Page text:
Pictures from Senegal

Wednesday, June 29

Site Announcement

About half way, or one month, into PST (pre service training) PC Senegal has a special ceremony for the newest stage in which they announce each trainee’s future site of service. This is the day one finds out where he or she will be for the next two years of their life, so the staff tries to make it as memorable as possible. At the training center in Thies there’s a slab of concrete out behind one of the huts with a rudimentary map of Senegal painted on it. For the ceremony trainees are blindfolded, then taken one-by-one by the hand and led to the place on the map that represents their future destination.

In September of 2009, that was me. I was shaking nervously and held the hand of the volunteer next to me. I’d been training in Mboro long enough to realize the town was ok. I’d heard from Devon, the current volunteer and my now predecessor, about his work and it seemed to match what I had been doing before I’d left: essentially spending hours on the computer. I’d emailed my supervisor (APCD) and asked to be placed there, but given how little options we had throughout the rest of the PC application process (I narrowed down the continents, than got to say yes or no to Senegal) I didn’t know if that would mean anything.

Yet, suddenly, in that moment I didn’t want anything to do with Mboro. Everyone was excited to go somewhere new. Why hadn’t I seen the fun in that? Why did I want to guarantee and ok thing if there was the possibility to end up with an amazing thing? I’d never been a gambler, and I suppose that’s what let me to send that email for Mboro, requesting something I already knew.

When all fifty some trainees in my group were standing on the Senegal map, we lifted our blind folds and looked down. I was on the coast. I was basically where Mboro should be. I looked at my hands, which were holding a large manila envelope with the words “Alys Moshier, Mboro” written on them and I nearly burst into tears. I didn’t want it. I didn’t want to go back to the only place I’d already been. I wanted something new, something exciting. I cried later that night, and seriously contemplated quitting Peace Corps (or ET: early termination).

I didn’t, obviously. And since then I’ve grown to love Mboro. If I had all the information I do now back then, I would pick Mboro again every time. I’m confident enough to proclaim that it’s hands down the best site in Senegal. I am not joking. Mboro, I love you for so many reasons.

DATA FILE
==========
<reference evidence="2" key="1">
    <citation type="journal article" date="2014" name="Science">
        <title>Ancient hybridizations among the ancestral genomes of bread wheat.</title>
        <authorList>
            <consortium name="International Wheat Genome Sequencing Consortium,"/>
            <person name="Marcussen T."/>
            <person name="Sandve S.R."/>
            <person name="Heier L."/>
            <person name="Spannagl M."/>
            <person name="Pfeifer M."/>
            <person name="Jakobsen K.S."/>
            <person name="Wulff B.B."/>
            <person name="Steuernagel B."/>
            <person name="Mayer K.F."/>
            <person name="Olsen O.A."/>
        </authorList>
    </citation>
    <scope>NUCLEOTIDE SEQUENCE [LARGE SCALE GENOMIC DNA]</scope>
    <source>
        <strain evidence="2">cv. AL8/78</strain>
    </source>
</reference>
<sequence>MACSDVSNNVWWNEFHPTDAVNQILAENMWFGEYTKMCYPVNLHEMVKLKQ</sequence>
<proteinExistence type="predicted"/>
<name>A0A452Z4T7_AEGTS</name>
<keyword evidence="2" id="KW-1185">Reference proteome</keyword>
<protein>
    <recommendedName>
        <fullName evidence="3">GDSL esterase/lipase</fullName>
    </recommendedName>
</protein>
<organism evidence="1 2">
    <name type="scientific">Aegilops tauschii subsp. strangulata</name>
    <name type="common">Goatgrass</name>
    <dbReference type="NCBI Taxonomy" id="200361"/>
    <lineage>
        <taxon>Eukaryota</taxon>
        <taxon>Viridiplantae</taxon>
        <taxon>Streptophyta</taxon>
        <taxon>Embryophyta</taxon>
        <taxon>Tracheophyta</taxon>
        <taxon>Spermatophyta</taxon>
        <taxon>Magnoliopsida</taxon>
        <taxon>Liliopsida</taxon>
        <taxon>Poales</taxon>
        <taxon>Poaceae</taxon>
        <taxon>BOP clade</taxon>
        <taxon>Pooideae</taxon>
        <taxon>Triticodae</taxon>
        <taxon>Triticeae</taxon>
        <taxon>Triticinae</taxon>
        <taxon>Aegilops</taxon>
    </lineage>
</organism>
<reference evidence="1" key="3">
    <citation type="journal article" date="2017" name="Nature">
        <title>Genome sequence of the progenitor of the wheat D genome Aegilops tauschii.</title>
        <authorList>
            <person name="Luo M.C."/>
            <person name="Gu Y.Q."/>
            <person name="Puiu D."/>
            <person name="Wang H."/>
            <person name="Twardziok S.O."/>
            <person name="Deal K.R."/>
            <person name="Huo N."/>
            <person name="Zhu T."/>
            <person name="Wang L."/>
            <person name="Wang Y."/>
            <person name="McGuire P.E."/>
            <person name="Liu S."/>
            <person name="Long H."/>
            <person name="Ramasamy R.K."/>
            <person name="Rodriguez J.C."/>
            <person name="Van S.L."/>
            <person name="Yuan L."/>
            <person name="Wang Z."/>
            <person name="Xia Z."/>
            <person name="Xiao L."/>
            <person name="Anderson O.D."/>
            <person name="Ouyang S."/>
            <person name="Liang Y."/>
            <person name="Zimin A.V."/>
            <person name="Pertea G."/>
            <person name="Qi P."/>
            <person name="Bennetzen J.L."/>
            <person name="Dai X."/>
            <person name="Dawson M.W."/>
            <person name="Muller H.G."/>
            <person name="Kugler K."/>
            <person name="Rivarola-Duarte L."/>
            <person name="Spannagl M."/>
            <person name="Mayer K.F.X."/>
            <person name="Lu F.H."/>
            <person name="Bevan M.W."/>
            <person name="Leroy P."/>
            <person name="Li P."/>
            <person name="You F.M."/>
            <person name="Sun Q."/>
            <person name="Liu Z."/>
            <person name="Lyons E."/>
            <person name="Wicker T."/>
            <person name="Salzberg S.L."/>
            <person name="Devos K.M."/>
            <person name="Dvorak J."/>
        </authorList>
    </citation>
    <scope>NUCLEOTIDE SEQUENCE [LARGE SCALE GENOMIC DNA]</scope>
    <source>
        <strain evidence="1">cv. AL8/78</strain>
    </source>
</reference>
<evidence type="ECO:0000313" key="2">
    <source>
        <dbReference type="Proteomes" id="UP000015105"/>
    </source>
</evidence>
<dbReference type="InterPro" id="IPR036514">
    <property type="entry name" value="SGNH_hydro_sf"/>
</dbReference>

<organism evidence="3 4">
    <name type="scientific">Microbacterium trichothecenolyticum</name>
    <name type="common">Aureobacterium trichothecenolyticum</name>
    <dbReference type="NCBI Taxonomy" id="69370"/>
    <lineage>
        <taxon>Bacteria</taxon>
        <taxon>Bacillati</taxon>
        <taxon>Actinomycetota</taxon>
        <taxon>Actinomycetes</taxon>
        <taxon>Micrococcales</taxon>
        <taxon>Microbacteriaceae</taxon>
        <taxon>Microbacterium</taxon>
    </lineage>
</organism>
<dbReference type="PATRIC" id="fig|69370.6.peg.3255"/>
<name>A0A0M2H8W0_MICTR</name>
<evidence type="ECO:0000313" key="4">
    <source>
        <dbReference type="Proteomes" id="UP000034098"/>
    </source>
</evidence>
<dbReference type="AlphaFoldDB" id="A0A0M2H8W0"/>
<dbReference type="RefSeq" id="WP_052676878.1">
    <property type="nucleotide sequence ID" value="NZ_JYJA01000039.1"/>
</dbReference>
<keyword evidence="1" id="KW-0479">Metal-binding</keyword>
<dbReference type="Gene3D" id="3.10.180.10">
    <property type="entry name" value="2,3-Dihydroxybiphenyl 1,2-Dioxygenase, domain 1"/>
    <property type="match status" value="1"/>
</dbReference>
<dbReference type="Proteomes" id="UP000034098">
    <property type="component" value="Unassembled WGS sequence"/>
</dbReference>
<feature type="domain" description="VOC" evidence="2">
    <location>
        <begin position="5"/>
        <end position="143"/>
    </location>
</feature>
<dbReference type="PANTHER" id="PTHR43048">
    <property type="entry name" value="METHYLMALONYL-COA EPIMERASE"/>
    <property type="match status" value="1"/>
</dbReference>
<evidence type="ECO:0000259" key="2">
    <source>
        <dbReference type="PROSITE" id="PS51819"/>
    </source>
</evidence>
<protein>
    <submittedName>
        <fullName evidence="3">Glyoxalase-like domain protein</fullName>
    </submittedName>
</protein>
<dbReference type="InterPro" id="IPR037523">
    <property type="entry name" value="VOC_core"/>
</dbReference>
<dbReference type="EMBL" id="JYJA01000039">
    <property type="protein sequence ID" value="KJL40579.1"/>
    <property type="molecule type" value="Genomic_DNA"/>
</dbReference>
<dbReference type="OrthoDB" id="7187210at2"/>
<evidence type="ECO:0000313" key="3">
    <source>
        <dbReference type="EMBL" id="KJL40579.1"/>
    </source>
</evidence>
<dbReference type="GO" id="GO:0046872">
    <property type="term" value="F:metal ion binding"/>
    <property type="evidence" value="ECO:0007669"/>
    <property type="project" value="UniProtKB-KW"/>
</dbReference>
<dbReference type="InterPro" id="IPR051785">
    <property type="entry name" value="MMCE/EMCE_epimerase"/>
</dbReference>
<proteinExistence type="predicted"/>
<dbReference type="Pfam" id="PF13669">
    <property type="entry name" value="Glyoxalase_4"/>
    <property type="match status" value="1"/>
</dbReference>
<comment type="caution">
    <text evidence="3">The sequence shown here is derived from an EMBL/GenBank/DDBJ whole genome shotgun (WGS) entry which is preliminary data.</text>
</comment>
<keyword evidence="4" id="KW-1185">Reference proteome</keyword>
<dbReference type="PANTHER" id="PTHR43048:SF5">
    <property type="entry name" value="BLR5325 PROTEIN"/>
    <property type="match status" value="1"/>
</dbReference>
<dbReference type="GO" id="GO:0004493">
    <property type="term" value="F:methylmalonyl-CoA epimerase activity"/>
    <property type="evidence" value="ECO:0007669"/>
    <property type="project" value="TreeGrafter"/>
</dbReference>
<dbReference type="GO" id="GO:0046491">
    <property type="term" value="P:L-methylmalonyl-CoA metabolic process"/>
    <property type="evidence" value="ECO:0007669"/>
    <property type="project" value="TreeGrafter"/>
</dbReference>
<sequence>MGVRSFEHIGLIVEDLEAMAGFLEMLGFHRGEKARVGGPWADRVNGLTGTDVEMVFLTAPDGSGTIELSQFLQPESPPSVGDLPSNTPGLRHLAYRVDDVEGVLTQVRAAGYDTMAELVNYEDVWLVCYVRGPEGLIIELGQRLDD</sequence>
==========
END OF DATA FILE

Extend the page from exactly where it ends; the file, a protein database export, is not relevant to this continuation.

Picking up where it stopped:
So how do I convey that to my future replacement at their site announcement? The answer is that manila envelope. Inside of mine was a fourteen report written by Devon about all his successes and failures in work accompanied by words of advice. But that’s not enough. I’ll write my own work report, and I’ll attach it to Devon’s, but this time my training class has decided to add a bit more. The envelopes will also include maps, basic descriptions of all the projects in the region (should he or she want to join in on any of them), a great picture of the site, and three fun facts written by the exiting volunteer.

Fun facts about Mboro:
1. The Ndaws are the best family! They are willing to try new dishes or leave you be if you don't feel like eating. They love chatting (even in English) but are content with the hours you may feel like passing alone in your room. Sometimes I think they aren't really Senegalese when Mom is making diet friendly meals or tending the flower garden... or when Dad jumps in his car to Thies to buy Mom's birthday cake. 

2. Food; it just can't be beat! It’s hard to envision not eating at home (because the food is that awesome), but for those times when you do venture out let it be known that there are some pretty cool pork houses, a place to get stir fry, and even a restaurant that serves a 3 course linen-table-clothed air-conditioned meal. And nearly every random thing can be found in town: cinnamon, Tabasco sauce, ramen noodle packets, Heineken, Nutella, ice cream... 

3. Mboro is a worker's gold mine! I dare you to dream up any project and I bet you a beer I could find someone interested in it! That goes for secondary projects too. And it is so easy to let work spill over into the void of American comforts. Some of my favorite projects have been recreating designer leather bags at a fraction of the cost, cooking experiments (the Mboroise love stir-fry!), and English class jeopardy games.

For my part, I couldn’t pick just one photo. Instead, I used Picasa to create a collage of my favorites. Perhaps I’ll make my way to Thies for the actual announcement and take a healthy dose of enthusiasm to the new guy or gal. Later, during their visit here (just under one week of quality one-on-one time) I’ll do my best to take him or her to all my favorite spots, talking up the town, and showing the lucky bastard some of my old blog posts about the awesome food or family bios. Hopefully, he or she will request this place by name. I hope they don’t have the same reaction I did. I hope to instill as much enthusiasm as I possibly can. Peace Corps isn’t easy, but a great site can certainly make the difference!

2 comments:

  1. Hevron, and other ancient Jewish sites in ibcbetJudea and Samaria also are on the

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  2. Thank you very much for the site announcement!!!

    ReplyDelete